So the next time a recruiter calls you, you just might want to pick up the phone.

-Evelyn Amaro NationStaff Inc.
This article was originally posted on NationStaff's Blog

7 Things You Should Never Do During An Interview

The following was an Article Posted on LinkedIn April 13, 2012 that we found interesting:

Even the small stuff counts, especially when you’re on a  job interview. That’s why it’s so important not to say or do the wrong  things, since that first impression could end up being the last one.
With that in mind, here are seven deadly sins of job interviewing.

1. Don’t Be Late To the Interview
Even  if you car broke down or the subway derailed, do everything you can to  get to that job interview on time.“If you have a legitimate excuse it’s  still hard to bounce back,” says Pamela Skillings, co-founder of job  coaching firm Skillful Communications. “People are suspicious because  they hear the same excuses all the time.”On the flip side, you don’t  want to show up too early and risk appearing desperate, but you do want  to be there at least five minutes early or at the very least on time.

2. Don’t Show Up Unprepared
It  seems simple, but countless people go on job interviews knowing very  little about the company they are interviewing with when all it would  take is a simple Google search to find out. As a result, they end up  asking obvious questions, which signal to the interviewer that they are  too lazy to prepare.“Don’t ask if the company is public or private, how  long it’s been in business and where they do their manufacturing,” says  Mark Jaffe, president of Wyatt & Jaffe, the executive search firm.  “Sharpen your pencil before you go to school.”

3. Don’t Ask About Salary, Benefits, Perks
Your  initial interview with a company shouldn’t be about what the company  can do for you, but what you can do for the company. Which means the  interview isn’t the time to ask about the severance package, vacation  time or health plan. Instead you should be selling yourself as to why  the company can’t live without you.“Your interest should be about the  job and what your responsibilities will be,” says Terry Pile, Principal  Consultant of Career Advisors. “Asking about vacation, sick leave, 401K,  salary and benefits should be avoided at all costs.”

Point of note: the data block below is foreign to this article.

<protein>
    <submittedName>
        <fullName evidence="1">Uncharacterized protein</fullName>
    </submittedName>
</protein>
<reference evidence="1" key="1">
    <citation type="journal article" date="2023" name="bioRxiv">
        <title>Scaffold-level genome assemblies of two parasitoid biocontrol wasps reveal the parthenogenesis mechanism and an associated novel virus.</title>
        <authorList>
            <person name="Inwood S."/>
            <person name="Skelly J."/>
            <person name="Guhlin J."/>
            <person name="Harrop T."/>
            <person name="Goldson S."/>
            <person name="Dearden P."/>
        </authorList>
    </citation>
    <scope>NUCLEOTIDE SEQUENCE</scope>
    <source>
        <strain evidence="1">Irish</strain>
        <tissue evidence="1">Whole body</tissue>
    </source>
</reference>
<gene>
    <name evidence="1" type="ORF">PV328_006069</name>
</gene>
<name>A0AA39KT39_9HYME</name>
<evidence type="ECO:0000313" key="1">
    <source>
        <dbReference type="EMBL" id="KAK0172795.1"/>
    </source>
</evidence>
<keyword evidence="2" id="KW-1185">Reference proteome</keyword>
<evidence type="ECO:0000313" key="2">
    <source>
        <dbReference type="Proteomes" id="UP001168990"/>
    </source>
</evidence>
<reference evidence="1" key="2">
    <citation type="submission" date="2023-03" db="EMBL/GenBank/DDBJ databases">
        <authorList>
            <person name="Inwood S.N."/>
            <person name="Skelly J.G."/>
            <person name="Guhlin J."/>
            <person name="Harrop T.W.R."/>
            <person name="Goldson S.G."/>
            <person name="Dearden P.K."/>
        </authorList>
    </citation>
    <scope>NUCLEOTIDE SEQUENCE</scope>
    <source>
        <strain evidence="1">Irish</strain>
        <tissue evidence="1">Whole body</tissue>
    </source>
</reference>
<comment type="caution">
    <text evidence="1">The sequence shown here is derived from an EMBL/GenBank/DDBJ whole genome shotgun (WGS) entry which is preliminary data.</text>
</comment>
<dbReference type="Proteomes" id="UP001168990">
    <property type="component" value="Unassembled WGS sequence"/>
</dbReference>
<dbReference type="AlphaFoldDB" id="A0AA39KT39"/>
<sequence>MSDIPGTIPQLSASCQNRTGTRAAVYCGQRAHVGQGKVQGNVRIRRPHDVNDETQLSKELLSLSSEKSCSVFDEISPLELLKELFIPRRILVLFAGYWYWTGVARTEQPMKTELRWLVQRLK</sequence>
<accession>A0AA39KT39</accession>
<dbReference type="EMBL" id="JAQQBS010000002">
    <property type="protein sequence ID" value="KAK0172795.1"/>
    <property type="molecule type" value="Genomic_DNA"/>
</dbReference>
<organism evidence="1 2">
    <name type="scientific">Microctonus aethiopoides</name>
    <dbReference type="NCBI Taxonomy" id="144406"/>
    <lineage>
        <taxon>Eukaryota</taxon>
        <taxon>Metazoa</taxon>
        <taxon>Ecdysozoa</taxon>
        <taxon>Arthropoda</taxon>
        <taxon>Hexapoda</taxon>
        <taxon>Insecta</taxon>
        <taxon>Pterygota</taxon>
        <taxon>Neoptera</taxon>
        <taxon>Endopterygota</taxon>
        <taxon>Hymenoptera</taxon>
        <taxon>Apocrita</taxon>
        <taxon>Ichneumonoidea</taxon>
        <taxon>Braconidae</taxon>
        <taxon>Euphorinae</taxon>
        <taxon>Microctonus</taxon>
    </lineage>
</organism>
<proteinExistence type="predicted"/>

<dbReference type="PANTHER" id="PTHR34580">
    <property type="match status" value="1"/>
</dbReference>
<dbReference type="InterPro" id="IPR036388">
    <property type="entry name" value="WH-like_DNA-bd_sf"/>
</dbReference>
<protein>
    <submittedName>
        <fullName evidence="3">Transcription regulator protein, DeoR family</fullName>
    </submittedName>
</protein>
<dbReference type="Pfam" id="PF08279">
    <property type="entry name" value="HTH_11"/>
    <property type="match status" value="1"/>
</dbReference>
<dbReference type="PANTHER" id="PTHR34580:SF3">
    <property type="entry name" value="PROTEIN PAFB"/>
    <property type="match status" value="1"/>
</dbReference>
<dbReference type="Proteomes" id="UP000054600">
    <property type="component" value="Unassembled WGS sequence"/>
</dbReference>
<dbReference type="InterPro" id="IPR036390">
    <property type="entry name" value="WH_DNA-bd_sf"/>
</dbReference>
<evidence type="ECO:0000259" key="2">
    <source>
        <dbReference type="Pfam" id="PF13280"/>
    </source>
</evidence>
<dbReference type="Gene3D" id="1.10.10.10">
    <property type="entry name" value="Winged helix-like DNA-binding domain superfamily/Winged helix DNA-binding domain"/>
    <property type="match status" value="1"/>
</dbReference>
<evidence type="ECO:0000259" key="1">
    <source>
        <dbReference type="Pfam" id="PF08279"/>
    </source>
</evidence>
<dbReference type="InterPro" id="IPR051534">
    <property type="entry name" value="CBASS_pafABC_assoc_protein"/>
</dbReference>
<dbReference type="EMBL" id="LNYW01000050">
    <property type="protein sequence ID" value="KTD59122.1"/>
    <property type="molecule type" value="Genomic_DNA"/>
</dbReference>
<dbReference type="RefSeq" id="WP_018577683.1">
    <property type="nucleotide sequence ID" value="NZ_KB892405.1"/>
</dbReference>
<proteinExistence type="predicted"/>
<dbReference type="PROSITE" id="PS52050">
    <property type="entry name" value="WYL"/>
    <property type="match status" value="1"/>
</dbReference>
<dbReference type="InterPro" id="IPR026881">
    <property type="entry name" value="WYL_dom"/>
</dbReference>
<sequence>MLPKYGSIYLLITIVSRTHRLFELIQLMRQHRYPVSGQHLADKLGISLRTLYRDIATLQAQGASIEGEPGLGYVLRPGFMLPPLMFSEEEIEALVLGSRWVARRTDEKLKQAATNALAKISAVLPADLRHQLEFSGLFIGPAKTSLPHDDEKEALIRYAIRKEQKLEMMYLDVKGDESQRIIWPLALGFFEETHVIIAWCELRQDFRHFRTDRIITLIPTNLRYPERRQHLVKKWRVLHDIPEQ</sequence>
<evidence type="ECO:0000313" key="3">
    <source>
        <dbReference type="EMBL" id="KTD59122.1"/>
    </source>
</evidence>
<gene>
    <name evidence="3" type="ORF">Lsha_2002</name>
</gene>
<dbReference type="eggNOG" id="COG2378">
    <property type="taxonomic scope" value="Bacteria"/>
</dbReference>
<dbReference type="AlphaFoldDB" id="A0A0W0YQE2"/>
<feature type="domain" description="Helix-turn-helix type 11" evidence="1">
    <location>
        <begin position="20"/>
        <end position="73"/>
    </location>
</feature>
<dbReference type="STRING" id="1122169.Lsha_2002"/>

4. Don’t Focus On Future Roles Instead Of The Job At Hand
The  job interview is not the time or place to ask about advancement  opportunities or how to become the CEO. You need to be interested in the  job you are actually interviewing for. Sure, a company wants to see  that you are ambitious, but they also want assurances you are committed  to the job you’re being hired for.“You can’t come with an agenda that  this job is just a stepping stone to bigger and better things,” says  Jaffe.

5. Don’t Turn The Weakness Question Into A Positive
To  put it bluntly, interviewers are not idiots. So when they ask you about  a weakness and you say you work too hard or you are too much of a  perfectionist, chances are they are more apt to roll their eyes than be  blown away. Instead, be honest and come up with a weakness that can be  improved on and won’t ruin your chances of getting a job. For instance,  if you are interviewing for a project management position, it wouldn’t  be wise to say you have poor organizational skills, but it’s ok to say  you want to learn more shortcuts in Excel. “Talk about the skills you  don’t have that will add value, but aren’t required for the job,” says  Pile.

6. Don’t Lie
Many people think its ok  to exaggerate their experience or fib about a firing on a job interview,  but lying can be a surefire way not to get hired. Even if you get  through the interview process with your half truths, chances are you  won’t be equipped to handle the job you were hired to do. Not to mention  the more you lie the more likely you are to slip up.“Don’t exaggerate,  don’t make things bigger than they are and don’t claim credit for  accomplishments you didn’t do,” says Jaffe. “You leave so much room in  your brain if you don’t have to fill it with which lie you told which  person.”

7. Don’t Ask If There’s Any Reason You Shouldn’t Be Hired
Well  meaning career experts will tell you to close your interview by asking  if there is any reason you wouldn’t be hired. While that question can  give you an idea of where you stand and afford you the opportunity to  address any concerns, there’s no guarantee the interviewer is going to  be truthful with you or has even processed your information enough to  even think about that.“All you are doing is prompting them to think  about what’s wrong with you,” says Skillings.

This story was originally published by Donna Fuscaldo, Glassdoor.